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ARS Home » Midwest Area » Ames, Iowa » National Laboratory for Agriculture and The Environment » Agroecosystems Management Research » Research » Publications at this Location » Publication #267967

Title: Relation of depressional flooding to soil water and upslope accumulated area

item Logsdon, Sally

Submitted to: Transactions of the ASABE
Publication Type: Peer Reviewed Journal
Publication Acceptance Date: 1/22/2015
Publication Date: 4/1/2015
Citation: Logsdon, S.D. 2015. Relation of depressional flooding to soil water and upslope accumulated area. Transactions of the ASABE. 58(2):343-352.

Interpretive Summary: Low areas in the field pond with water even though tiles and inlets are present. Ponding within fields slows the rate of downstream flooding. This study showed that the ponded depressions gained and lost up to three times more water in 2010 than a similar depression reported for 2008. The depressions also remained for weeks rather than days because tile outflow was backed-up. Presence of slotted risers and partially-plugged tiles resulted in incorrect water balance calculations. This study is of interest primarily to scientists; however, the bigger picture of flood reduction downstream would be of interest to landscape managers, state and local agencies, and the general public.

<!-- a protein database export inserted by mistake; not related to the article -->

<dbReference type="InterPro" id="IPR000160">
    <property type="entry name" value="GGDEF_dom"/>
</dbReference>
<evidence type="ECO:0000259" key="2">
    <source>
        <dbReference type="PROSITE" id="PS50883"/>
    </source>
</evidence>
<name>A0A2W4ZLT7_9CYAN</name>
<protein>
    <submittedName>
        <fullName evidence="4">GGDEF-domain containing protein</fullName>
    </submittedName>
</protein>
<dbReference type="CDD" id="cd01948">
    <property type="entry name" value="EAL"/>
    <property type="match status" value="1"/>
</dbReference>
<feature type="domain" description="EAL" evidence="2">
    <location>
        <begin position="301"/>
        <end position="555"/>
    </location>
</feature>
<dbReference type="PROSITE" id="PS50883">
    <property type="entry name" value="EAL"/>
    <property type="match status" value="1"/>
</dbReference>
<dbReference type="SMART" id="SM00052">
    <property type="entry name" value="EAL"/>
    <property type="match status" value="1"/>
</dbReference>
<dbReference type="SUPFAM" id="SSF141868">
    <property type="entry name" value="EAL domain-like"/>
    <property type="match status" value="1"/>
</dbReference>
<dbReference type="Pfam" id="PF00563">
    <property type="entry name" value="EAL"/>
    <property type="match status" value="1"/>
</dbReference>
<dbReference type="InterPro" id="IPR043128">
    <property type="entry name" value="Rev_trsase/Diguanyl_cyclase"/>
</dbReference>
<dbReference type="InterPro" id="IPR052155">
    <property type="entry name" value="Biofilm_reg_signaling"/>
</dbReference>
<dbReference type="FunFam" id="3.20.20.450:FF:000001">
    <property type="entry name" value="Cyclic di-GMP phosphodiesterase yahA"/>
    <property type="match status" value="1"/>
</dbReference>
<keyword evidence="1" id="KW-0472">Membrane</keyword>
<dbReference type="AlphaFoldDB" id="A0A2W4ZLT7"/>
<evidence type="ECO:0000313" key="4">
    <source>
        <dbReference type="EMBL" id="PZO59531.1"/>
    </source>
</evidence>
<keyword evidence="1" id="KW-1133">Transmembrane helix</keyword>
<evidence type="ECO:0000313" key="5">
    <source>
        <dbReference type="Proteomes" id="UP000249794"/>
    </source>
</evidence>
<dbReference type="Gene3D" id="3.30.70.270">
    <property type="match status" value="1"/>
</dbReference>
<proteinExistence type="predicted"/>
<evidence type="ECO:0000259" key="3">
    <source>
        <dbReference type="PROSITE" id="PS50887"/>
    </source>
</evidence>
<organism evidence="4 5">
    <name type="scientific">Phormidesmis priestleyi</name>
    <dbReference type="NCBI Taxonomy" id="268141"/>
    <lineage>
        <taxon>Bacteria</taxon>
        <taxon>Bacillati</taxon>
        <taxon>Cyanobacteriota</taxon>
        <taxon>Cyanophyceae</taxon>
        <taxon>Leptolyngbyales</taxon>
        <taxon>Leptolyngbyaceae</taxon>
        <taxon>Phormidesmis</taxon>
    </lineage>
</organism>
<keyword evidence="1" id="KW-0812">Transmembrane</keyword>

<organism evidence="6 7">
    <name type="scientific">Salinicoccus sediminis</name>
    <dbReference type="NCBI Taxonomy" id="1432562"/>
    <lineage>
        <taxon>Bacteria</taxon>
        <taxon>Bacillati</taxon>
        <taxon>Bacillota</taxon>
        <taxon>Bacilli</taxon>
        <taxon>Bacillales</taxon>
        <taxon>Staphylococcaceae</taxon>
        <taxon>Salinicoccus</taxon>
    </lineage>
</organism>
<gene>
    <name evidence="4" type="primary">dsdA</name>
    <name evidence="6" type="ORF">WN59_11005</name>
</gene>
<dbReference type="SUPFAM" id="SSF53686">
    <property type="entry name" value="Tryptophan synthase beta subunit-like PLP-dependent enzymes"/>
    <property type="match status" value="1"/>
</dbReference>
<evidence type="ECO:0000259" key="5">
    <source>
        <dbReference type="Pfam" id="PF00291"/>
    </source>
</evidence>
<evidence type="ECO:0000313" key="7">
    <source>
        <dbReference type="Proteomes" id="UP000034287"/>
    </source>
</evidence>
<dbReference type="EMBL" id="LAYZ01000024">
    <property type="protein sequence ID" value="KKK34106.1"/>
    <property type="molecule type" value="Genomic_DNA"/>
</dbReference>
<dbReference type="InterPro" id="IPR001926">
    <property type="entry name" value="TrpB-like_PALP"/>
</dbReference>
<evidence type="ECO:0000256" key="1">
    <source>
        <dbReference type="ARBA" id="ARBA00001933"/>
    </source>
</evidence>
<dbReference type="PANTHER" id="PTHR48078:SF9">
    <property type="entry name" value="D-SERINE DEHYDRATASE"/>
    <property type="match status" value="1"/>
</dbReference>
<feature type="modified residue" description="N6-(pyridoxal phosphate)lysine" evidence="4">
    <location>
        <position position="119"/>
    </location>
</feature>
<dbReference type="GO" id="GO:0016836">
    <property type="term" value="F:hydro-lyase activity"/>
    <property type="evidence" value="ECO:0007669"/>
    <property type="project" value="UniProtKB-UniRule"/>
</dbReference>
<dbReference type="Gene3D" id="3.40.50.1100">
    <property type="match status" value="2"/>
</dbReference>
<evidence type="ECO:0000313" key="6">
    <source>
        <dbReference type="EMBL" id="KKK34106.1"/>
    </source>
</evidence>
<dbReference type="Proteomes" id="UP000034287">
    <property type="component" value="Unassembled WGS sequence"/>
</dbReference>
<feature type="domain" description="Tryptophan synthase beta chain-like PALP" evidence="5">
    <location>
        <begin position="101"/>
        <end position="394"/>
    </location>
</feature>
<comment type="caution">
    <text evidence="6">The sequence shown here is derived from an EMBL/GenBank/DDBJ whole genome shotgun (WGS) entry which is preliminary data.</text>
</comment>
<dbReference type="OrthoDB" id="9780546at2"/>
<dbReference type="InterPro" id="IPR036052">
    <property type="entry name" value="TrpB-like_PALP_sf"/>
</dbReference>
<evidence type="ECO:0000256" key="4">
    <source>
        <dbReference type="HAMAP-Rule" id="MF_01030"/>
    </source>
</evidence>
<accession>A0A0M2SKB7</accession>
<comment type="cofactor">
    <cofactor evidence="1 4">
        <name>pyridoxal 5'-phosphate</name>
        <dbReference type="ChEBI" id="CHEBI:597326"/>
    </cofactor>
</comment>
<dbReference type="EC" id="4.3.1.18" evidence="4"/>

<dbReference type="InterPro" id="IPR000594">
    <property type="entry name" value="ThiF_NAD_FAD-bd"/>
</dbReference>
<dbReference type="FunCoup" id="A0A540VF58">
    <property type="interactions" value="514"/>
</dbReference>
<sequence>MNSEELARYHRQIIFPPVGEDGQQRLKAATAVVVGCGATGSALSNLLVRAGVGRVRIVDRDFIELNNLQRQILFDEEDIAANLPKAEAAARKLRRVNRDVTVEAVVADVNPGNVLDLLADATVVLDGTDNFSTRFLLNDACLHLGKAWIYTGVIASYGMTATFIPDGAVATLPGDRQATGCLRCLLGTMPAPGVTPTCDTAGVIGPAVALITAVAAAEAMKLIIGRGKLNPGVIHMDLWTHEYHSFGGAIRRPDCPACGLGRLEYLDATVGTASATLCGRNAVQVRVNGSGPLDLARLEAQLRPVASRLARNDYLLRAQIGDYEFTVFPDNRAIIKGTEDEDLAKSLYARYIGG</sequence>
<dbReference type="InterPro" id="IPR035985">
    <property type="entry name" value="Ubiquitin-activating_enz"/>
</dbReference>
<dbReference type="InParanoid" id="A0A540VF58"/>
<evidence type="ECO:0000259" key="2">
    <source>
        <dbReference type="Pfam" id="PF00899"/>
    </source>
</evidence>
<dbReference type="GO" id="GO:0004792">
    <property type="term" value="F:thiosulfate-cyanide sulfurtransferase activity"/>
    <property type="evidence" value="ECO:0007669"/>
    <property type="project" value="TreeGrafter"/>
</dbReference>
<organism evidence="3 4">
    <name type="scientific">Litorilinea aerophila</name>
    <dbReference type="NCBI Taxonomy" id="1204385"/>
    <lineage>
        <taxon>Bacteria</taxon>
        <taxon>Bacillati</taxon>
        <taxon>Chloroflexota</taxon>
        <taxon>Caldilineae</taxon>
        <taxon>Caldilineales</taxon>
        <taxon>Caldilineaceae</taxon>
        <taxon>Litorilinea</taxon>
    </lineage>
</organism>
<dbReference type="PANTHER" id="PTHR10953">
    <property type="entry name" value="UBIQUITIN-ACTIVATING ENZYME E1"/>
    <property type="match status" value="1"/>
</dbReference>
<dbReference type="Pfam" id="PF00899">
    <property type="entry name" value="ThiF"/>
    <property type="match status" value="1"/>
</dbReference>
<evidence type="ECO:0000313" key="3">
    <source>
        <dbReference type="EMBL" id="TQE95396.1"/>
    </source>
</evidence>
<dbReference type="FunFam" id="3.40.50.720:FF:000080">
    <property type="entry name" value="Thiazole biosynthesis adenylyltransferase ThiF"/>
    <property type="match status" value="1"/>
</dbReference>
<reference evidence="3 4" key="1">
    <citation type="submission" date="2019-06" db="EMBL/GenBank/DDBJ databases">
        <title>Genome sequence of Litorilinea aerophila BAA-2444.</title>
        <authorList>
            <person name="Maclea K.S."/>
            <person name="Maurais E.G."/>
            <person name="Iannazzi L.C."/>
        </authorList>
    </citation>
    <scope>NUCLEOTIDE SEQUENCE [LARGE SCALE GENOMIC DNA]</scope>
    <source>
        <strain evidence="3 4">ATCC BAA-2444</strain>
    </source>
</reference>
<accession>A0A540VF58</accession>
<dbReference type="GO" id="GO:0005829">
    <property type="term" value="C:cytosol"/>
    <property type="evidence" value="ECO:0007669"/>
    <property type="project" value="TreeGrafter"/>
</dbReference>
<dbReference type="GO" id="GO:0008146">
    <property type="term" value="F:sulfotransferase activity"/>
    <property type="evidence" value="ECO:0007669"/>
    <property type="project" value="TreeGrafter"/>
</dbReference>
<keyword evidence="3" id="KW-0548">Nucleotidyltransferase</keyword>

Technical Abstract: Depressions may pond with water even when tiles, inlets, and ditches are present. The purpose of this study was to use the Roth and Capel water balance approach for calculating distribution of water to and from the depression. Two depressions were monitored using a "surface" well. The north depression was larger and had two slotted risers for the two inlets, so the calculation procedure had to be modified to allow for risers. The south depression had only one inlet with no riser. For each rain event, the maximum inflow was calculated for the flow accumulation. Smaller rain events resulted in lateral additions with only a fraction of maximum inflow because water infiltrated before reaching the depression. When the maximum inflow exceeded the calculated surface and subsurface lateral addition, the lateral addition was decreased to the maximum inflow, and by water balance, the tile outflow was also reduced. These adjustments improved the calculations; however, calculated lateral inflow and tile outflow were still too high for some events. The Roth and Capel study showed maximum inflows and outflows of 7490 and -6790 m3, compared with the current study showing 22110 and -36530 m3 for the north depression. The Roth and Capel water balance approach is a simple and useful procedure for determining inflow and outflow water pathways from depressions that have tile inlets. Overall the approach was useful to understand water storage and loss from depressions within a field.